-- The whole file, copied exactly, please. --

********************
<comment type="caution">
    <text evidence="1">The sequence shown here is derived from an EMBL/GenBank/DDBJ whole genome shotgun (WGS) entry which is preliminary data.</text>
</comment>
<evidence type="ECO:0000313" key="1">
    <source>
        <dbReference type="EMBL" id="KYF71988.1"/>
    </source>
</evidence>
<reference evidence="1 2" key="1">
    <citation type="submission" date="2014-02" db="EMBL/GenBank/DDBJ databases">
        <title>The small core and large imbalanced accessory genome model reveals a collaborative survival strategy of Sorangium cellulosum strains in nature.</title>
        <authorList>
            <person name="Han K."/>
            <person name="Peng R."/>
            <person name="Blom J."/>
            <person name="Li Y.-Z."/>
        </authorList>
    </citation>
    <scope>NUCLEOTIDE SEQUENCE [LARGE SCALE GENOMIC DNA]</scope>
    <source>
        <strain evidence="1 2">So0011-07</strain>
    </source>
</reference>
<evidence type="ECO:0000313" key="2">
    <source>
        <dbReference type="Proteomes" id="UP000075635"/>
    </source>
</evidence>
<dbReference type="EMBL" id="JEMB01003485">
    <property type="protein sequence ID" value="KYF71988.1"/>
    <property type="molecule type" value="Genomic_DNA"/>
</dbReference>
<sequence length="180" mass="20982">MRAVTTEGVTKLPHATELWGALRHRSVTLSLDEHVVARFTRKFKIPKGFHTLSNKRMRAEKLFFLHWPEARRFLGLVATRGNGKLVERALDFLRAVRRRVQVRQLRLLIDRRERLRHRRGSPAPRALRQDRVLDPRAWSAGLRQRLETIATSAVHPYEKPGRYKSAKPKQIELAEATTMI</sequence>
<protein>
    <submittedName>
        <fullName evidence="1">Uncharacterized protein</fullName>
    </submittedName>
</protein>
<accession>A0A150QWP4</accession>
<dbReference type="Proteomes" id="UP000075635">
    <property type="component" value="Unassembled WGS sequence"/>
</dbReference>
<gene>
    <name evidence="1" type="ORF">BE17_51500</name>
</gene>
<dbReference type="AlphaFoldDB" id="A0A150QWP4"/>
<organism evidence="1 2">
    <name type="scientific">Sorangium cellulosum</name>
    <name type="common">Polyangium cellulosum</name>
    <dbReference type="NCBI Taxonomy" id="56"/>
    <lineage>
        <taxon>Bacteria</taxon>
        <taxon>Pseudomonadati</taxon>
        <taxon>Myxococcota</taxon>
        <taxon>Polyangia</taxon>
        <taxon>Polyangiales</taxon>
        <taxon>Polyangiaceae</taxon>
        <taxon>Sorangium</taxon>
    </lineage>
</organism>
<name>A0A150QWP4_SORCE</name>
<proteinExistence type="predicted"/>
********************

<comment type="caution">
    <text evidence="1">The sequence shown here is derived from an EMBL/GenBank/DDBJ whole genome shotgun (WGS) entry which is preliminary data.</text>
</comment>
<evidence type="ECO:0000313" key="1">
    <source>
        <dbReference type="EMBL" id="KYF71988.1"/>
    </source>
</evidence>
<reference evidence="1 2" key="1">
    <citation type="submission" date="2014-02" db="EMBL/GenBank/DDBJ databases">
        <title>The small core and large imbalanced accessory genome model reveals a collaborative survival strategy of Sorangium cellulosum strains in nature.</title>
        <authorList>
            <person name="Han K."/>
            <person name="Peng R."/>
            <person name="Blom J."/>
            <person name="Li Y.-Z."/>
        </authorList>
    </citation>
    <scope>NUCLEOTIDE SEQUENCE [LARGE SCALE GENOMIC DNA]</scope>
    <source>
        <strain evidence="1 2">So0011-07</strain>
    </source>
</reference>
<evidence type="ECO:0000313" key="2">
    <source>
        <dbReference type="Proteomes" id="UP000075635"/>
    </source>
</evidence>
<dbReference type="EMBL" id="JEMB01003485">
    <property type="protein sequence ID" value="KYF71988.1"/>
    <property type="molecule type" value="Genomic_DNA"/>
</dbReference>
<sequence length="180" mass="20982">MRAVTTEGVTKLPHATELWGALRHRSVTLSLDEHVVARFTRKFKIPKGFHTLSNKRMRAEKLFFLHWPEARRFLGLVATRGNGKLVERALDFLRAVRRRVQVRQLRLLIDRRERLRHRRGSPAPRALRQDRVLDPRAWSAGLRQRLETIATSAVHPYEKPGRYKSAKPKQIELAEATTMI</sequence>
<protein>
    <submittedName>
        <fullName evidence="1">Uncharacterized protein</fullName>
    </submittedName>
</protein>
<accession>A0A150QWP4</accession>
<dbReference type="Proteomes" id="UP000075635">
    <property type="component" value="Unassembled WGS sequence"/>
</dbReference>
<gene>
    <name evidence="1" type="ORF">BE17_51500</name>
</gene>
<dbReference type="AlphaFoldDB" id="A0A150QWP4"/>
<organism evidence="1 2">
    <name type="scientific">Sorangium cellulosum</name>
    <name type="common">Polyangium cellulosum</name>
    <dbReference type="NCBI Taxonomy" id="56"/>
    <lineage>
        <taxon>Bacteria</taxon>
        <taxon>Pseudomonadati</taxon>
        <taxon>Myxococcota</taxon>
        <taxon>Polyangia</taxon>
        <taxon>Polyangiales</taxon>
        <taxon>Polyangiaceae</taxon>
        <taxon>Sorangium</taxon>
    </lineage>
</organism>
<name>A0A150QWP4_SORCE</name>
<proteinExistence type="predicted"/>